If we strengthen a pillar far above the other 2, the positioning will be improved, but to a lesser extent than if we strengthen the weakest ones.
And how is all this expressed in a formula? Let’s see it:
The formula ROL
We will use the following variables:
P = positioning
R = user response
O = SEO onpage
L = link building
Let’s assume that we can assign values to each variable. If we are saying that the positioning is the combination of these 3 factors, a possible formula would be P = R + O + L. If we get 10 points in each variable, we would have:
P = R + O + L = 10 + 10 + 10 = 30
But if we had zero user response (1) and higher link building (19), we would get the same value:
P = R + O + L = 1 + 10 + 19 = 30
This is not what happens. The correct approximation is by multiplication:
P = R * O * L
In this way, if we have “30 points”, to say the least, the optimum is reached when each variable has a value of 10.
P = R * O * L = 10 * 10 * 10 = 1000
If we reduce one to raise another, we lose positioning. Example:
P = R * O * L = 1 * 10 * 19 = 190
Or worse yet:
P = R * O * L = 1 * 1 * 28 = 28
As you can see in these cases, the more we balance the 3 pillars, the more performance we will get out of our effort. Despite its simple appearance, it has some really important implications and utilities.
The formula could be complicated if we wanted, adding logarithmic operators and coefficients to make it more similar to others that are used in SEO, such as strength formulas (DA, PR, CF, etc.), but I think it would not provide any usefulness.
There are endless situations in which we do not understand what happens. When this happens, try applying the formula:
“I include links to it and I do not improve”: It is possible that you have a user response that is much lower than your link building strength.
“I include content and organic traffic is maintained”: You may have the SEO onpage very high and you need more link building or more user response. For this particular case, I even made a post.
“I include a link and grew up instantly”: You would have a general user response or in that section and the correct onpage. You would need to balance the link building and you did it.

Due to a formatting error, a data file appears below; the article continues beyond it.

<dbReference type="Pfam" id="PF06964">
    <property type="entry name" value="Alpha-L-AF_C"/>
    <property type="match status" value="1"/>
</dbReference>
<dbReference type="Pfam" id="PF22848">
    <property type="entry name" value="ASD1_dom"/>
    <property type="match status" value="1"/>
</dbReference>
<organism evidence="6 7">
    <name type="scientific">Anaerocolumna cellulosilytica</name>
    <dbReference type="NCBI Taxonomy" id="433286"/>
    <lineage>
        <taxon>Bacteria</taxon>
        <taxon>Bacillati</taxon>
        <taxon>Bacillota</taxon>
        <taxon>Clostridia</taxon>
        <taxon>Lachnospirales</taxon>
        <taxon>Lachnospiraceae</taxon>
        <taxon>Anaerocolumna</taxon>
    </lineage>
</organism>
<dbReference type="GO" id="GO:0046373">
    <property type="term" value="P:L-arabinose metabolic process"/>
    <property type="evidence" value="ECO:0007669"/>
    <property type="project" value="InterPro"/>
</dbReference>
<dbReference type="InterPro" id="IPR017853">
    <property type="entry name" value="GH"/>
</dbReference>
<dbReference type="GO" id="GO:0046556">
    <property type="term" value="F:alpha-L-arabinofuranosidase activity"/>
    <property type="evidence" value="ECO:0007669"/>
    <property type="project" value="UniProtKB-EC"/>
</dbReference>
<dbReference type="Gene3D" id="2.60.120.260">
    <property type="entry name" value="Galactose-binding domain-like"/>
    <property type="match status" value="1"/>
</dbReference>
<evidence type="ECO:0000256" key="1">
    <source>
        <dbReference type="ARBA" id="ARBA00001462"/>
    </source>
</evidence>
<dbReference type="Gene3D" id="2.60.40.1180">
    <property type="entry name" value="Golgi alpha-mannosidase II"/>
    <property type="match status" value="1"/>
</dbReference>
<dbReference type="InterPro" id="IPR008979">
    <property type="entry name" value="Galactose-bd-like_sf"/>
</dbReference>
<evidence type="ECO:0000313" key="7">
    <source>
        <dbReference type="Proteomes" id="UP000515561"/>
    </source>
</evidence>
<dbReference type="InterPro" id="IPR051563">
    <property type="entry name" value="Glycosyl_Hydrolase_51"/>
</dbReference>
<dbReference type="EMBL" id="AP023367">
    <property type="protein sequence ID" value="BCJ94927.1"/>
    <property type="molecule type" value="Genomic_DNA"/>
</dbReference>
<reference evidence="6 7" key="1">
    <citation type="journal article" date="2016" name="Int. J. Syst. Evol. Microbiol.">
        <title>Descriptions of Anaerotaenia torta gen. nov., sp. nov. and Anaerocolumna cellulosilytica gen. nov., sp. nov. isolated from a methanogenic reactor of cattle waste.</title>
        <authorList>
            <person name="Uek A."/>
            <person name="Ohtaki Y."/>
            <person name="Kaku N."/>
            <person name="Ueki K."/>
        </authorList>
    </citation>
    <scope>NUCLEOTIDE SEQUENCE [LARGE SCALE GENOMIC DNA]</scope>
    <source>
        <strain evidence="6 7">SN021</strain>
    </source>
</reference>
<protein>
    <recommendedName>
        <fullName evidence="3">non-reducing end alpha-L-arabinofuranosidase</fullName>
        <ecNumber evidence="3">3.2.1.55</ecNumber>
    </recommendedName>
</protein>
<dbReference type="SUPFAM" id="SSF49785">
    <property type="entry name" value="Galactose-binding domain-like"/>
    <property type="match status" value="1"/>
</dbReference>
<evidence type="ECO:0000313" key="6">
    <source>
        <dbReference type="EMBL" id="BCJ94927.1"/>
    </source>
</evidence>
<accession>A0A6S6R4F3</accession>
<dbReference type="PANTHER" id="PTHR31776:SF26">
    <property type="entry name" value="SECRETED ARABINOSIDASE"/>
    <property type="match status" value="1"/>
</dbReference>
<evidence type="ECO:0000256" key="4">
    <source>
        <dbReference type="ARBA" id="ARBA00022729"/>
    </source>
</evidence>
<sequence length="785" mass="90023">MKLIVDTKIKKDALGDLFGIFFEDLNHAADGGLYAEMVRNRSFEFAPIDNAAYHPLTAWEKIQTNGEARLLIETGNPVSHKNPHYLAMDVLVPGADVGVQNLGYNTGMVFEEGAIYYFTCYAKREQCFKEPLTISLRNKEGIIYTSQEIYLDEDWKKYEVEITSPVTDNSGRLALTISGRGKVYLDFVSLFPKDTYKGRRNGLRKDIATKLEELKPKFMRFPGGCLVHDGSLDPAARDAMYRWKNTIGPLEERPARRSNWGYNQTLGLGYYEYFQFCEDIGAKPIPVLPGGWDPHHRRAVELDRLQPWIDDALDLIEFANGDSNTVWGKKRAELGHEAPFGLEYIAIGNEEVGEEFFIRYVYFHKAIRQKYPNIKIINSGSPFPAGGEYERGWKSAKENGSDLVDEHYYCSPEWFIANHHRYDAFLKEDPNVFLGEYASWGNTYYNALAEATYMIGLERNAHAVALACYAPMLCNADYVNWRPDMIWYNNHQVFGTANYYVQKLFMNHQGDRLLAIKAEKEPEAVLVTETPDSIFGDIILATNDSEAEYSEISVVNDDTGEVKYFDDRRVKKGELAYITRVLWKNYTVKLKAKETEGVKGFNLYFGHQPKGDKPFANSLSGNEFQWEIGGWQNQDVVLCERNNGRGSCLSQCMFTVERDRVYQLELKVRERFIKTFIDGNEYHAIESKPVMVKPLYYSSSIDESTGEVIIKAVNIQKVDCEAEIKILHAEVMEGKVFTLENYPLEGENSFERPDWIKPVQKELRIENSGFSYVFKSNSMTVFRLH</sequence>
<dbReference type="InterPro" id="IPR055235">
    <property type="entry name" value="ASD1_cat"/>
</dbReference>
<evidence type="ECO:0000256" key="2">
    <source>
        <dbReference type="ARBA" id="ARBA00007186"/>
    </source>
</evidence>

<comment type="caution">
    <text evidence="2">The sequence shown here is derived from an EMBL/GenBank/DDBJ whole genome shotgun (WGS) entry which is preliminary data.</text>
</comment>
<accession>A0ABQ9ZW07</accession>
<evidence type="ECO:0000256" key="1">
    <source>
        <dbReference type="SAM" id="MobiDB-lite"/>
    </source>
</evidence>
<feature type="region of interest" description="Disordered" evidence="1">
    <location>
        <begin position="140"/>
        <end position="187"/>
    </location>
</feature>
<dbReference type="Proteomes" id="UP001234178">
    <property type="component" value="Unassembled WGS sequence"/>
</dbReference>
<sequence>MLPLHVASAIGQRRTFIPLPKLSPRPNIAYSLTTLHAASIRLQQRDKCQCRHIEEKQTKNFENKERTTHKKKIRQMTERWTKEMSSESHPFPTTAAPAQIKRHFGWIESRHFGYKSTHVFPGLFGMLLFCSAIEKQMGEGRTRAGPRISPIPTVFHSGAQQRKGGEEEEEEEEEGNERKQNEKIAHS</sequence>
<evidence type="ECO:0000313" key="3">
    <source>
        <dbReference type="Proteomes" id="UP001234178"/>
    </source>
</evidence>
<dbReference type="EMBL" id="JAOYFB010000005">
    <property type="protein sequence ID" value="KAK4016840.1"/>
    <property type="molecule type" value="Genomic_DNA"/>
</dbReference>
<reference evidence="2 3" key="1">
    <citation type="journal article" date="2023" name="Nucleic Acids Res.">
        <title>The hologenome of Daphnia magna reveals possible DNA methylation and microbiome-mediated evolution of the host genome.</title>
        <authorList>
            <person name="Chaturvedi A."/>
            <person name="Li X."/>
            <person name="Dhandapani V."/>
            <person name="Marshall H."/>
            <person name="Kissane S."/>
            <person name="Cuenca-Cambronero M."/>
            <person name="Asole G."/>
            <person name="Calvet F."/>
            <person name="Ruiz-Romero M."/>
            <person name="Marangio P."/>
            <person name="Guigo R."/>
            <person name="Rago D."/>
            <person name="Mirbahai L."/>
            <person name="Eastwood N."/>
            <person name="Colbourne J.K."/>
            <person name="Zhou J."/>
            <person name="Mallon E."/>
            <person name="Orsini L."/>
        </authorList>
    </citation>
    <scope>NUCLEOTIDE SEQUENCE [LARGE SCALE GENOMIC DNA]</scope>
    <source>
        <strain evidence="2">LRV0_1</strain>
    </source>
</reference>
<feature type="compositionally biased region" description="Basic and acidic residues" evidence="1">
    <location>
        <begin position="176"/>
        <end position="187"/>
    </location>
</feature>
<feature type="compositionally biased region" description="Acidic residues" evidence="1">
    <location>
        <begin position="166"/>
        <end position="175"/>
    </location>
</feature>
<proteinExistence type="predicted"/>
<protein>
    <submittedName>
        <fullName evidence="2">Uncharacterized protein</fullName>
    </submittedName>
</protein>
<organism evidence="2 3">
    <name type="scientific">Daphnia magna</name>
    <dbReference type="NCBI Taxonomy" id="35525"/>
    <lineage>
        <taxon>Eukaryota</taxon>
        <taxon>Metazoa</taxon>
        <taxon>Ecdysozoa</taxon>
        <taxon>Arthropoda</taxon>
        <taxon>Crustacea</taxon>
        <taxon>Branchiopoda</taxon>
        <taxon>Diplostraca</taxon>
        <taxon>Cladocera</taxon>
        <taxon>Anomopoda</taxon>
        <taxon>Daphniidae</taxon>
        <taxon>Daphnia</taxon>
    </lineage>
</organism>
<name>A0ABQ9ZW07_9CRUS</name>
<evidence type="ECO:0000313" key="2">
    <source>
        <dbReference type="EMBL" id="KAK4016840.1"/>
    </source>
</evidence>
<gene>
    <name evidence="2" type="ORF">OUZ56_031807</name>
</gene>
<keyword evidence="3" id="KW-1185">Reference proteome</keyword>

“Check goals and internal linking and up”: You would have the user response and the link building, but lame onpage.
“I did not do anything in 6 months and suddenly my website went up”: Maybe little by little your website won user response, which was what you lacked.
We could continue with an infinity of cases. Obviously it’s not all that simple. For example, in the last example there could also be a change in Google and leave you reinforced, or your competition may have been penalized, but as an initial reference, I do recommend to keep this formula in mind.
One case that I have observed and that I want to emphasize is when you do excessive link building while you have lame 1 or 2 of the other pillars. What happens there? In those situations you usually upload nothing, and you have the impression that those links are useless. However, that force is there, making little effect, but it is there. If you manage to upload the other pillars, you will not only upload by user response and SEO onpage, but the links will already contribute their maximum value and your upload will be higher.
Whether you analyze an existing project or start a new one, keep in mind the 3 pillars of SEO and seek to balance them to maximize the formula P = R * O * L.
Hope this post has been interesting for you and looking forward to your comments and recommendations!